One of the fascinating aspects of The Black Angel is Alberta’s role as inadvertent and unconscious avenger. She cuts a swath through people’s lives, bringing destruction with her. But she isn’t the female Angel of Death that Julie Killeen is in The Bride Wore Black. We view Julie Killeen from a distance as she kills the men she believes responsible for her husband’s death, but with Alberta we must sit inside her frazzled young mind and shiver with fear and doubt—and self-deception—for the entire story. Alberta isn’t out for revenge like Julie; she only wants to rescue the man she loves. But she often ends up destroying, most apparent in the heartbreaking chapter “Marty.” Alberta seems unaware of what’s she doing, but keeps trying to justify her obsessive quest. “No, I won’t give up trying. I couldn’t, even if I wanted to. I believe, and that’s all I’ve got. Don’t take it away from me, I won’t let you,” she tells Flood when he tries to pull her back from her quest after a disastrous occurrence. And so Alberta goes on into the night, to the bitter, sweet, or bittersweet end. You never know which one Woolrich will deliver, but the second option is unlikely.
This time reading through The Black Angel, I also discovered a fascination with its “Phantom Lady,” the character who appears only as a beautiful corpse in the turquoise room. Mia Mercer, the dead woman who connects these four men whose names start with “M.” What sort of woman was this who could weave through such four different lives, each one twisted and sad in its own way? Woolrich handles the “Mia” question in a subtle way, since it must come through the view of a confused woman like Alberta, but it definitely simmers behind the story.
Like all of Woolrich’s novels, The Black Angel has some continuity whoppers and logical pot-holes. There’s one in particular that should totally throw off the motivation for Alberta’s search for Mia’s killer. But the first time I read the book, I never noticed it. Not until reading Nevins’s biography of Woolrich, First You Dream, Then You Die, did it occur to me the logic problem that the story glibly walks past. Nevins admits he didn’t notice it the first time either. Was Woolrich aware of the error? I’m sure that if he were, he wouldn’t have changed anything. For him it was the upward build of suspense that was paramount, and he was right because—well, damn, I never noticed the problem at all until somebody pointed it out. Re-reading the novel, it still doesn’t bother me except to note it in passing. See if you detect where the flaw lies. (Don’t look too hard, because it might distract you.)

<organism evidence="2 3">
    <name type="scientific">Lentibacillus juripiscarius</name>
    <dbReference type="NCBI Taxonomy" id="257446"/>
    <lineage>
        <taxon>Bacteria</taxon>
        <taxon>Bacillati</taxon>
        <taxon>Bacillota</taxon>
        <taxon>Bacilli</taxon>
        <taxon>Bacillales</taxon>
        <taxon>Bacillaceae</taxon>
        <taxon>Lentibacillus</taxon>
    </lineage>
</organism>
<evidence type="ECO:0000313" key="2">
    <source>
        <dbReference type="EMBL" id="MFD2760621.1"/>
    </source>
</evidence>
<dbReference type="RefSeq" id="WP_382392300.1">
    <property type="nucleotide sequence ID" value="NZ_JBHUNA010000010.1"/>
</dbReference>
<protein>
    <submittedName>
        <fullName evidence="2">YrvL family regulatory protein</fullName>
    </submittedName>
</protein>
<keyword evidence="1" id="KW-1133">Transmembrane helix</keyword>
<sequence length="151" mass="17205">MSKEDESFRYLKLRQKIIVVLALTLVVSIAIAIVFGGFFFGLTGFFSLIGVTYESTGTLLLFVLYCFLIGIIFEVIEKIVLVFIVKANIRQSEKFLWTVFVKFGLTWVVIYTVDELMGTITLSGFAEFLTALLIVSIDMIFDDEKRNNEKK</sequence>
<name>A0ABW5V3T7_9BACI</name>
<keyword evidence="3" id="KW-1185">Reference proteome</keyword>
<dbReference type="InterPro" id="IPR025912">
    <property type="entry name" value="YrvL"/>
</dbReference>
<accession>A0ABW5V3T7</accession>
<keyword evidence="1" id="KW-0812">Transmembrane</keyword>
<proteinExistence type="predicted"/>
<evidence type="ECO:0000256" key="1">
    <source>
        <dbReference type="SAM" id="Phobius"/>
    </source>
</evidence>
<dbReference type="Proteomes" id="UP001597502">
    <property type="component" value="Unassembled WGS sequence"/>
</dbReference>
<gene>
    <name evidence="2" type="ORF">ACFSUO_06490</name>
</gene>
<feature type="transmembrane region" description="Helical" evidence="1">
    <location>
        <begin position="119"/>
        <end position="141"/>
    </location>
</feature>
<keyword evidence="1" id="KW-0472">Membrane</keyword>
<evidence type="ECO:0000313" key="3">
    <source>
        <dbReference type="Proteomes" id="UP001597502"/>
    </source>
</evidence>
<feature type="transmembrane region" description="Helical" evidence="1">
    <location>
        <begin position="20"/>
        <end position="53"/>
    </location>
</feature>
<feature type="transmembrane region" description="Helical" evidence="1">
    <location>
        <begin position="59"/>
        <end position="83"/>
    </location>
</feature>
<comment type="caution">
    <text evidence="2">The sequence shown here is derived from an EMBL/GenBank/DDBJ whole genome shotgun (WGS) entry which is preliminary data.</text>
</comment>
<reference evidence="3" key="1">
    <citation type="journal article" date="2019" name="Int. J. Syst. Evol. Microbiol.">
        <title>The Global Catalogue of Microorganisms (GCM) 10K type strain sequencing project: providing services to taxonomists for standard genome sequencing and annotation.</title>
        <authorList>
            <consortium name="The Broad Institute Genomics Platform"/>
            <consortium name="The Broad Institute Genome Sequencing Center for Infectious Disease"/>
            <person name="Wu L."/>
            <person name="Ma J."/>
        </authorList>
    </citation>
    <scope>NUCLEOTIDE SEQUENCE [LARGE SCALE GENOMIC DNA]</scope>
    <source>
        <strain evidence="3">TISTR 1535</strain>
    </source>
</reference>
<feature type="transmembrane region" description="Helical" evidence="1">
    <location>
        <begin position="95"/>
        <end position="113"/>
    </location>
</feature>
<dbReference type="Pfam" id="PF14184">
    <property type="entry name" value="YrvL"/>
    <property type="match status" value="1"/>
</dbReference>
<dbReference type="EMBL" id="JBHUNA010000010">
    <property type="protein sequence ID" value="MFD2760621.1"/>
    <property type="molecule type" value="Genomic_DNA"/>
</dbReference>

The Black Angel is one of the most perfect constructions of the noir universe that mixes crime and dread against the bleak urban landscape. No wonder it made such a fine film, even with significant changes made to it. I will address the film in a later post, since it deserves attention, but no other novel of Woolrich’s adapted as well to the big screen as The Black Angel. It’s the essence of both roman and film noir.
Why do I still place The Black Angel behind a few other of Woolrich’s novels? Blame my personal tastes for most of it. Rendezvous in Black and Night Has a Thousand Eyes are so poignantly, achingly depressing that I can feel life trying to escape from me as I read them. Black Alibi contains one of the greatest premises I’ve come across in a suspense novel, and its tension set-pieces are un-toppable. The Black Angel, brilliant as it is, can’t compete in my personal Woolrich canon with the brute force of these other books. It sits more at the same level for me as I Married a Dead Man, the last novel of Woolrich’s main period.
However, The Black Angel is now back in print, and so I’m pushing it. Not to be missed, never to be forgotten.
Errata: The cover of the book on websites, and in the image above, claim this edition has an introduction by Francis M. Nevins, who writes the intros to most modern Woolrich volumes. However, the copy I have doesn’t have either the introduction or mention of it on the front. Perhaps the introduction wasn’t ready at the time of press?
Bonus: My imagining of Éowyn, Shieldmaiden of Rohan, as Alberta Murray, the Black Angel…